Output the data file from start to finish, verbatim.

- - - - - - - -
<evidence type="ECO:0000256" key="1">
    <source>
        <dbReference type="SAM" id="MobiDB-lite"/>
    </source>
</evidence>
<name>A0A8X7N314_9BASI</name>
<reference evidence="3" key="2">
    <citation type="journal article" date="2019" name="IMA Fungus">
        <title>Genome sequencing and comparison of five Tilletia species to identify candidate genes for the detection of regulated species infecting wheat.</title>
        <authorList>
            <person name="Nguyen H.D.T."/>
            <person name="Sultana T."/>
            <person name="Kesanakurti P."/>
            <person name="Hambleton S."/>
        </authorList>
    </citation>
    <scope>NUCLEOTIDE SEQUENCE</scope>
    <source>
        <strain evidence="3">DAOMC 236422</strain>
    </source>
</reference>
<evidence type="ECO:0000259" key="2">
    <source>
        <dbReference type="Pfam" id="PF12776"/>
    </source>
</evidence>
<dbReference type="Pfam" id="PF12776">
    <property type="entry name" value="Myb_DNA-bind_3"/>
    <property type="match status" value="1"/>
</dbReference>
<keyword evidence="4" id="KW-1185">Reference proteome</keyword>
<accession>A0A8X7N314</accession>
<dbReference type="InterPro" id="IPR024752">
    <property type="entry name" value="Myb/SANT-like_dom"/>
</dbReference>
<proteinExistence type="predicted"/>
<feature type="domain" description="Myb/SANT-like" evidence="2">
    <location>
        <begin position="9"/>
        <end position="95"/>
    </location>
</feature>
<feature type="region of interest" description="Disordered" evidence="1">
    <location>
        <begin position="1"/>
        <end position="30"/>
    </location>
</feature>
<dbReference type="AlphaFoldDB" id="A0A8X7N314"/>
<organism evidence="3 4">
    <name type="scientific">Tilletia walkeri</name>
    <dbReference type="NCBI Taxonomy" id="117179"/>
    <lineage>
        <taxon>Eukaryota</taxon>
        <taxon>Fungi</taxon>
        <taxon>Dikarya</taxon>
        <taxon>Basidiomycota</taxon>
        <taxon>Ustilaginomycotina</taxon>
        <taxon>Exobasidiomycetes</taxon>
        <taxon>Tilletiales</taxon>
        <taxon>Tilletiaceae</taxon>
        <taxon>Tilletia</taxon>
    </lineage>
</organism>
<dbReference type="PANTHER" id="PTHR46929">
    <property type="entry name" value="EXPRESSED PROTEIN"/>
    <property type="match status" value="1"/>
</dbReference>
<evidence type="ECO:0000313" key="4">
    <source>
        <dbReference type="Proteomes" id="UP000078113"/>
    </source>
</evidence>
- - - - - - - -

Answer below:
<evidence type="ECO:0000256" key="1">
    <source>
        <dbReference type="SAM" id="MobiDB-lite"/>
    </source>
</evidence>
<name>A0A8X7N314_9BASI</name>
<reference evidence="3" key="2">
    <citation type="journal article" date="2019" name="IMA Fungus">
        <title>Genome sequencing and comparison of five Tilletia species to identify candidate genes for the detection of regulated species infecting wheat.</title>
        <authorList>
            <person name="Nguyen H.D.T."/>
            <person name="Sultana T."/>
            <person name="Kesanakurti P."/>
            <person name="Hambleton S."/>
        </authorList>
    </citation>
    <scope>NUCLEOTIDE SEQUENCE</scope>
    <source>
        <strain evidence="3">DAOMC 236422</strain>
    </source>
</reference>
<evidence type="ECO:0000259" key="2">
    <source>
        <dbReference type="Pfam" id="PF12776"/>
    </source>
</evidence>
<dbReference type="Pfam" id="PF12776">
    <property type="entry name" value="Myb_DNA-bind_3"/>
    <property type="match status" value="1"/>
</dbReference>
<keyword evidence="4" id="KW-1185">Reference proteome</keyword>
<accession>A0A8X7N314</accession>
<dbReference type="InterPro" id="IPR024752">
    <property type="entry name" value="Myb/SANT-like_dom"/>
</dbReference>
<proteinExistence type="predicted"/>
<feature type="domain" description="Myb/SANT-like" evidence="2">
    <location>
        <begin position="9"/>
        <end position="95"/>
    </location>
</feature>
<feature type="region of interest" description="Disordered" evidence="1">
    <location>
        <begin position="1"/>
        <end position="30"/>
    </location>
</feature>
<dbReference type="AlphaFoldDB" id="A0A8X7N314"/>
<organism evidence="3 4">
    <name type="scientific">Tilletia walkeri</name>
    <dbReference type="NCBI Taxonomy" id="117179"/>
    <lineage>
        <taxon>Eukaryota</taxon>
        <taxon>Fungi</taxon>
        <taxon>Dikarya</taxon>
        <taxon>Basidiomycota</taxon>
        <taxon>Ustilaginomycotina</taxon>
        <taxon>Exobasidiomycetes</taxon>
        <taxon>Tilletiales</taxon>
        <taxon>Tilletiaceae</taxon>
        <taxon>Tilletia</taxon>
    </lineage>
</organism>
<dbReference type="PANTHER" id="PTHR46929">
    <property type="entry name" value="EXPRESSED PROTEIN"/>
    <property type="match status" value="1"/>
</dbReference>
<evidence type="ECO:0000313" key="4">
    <source>
        <dbReference type="Proteomes" id="UP000078113"/>
    </source>
</evidence>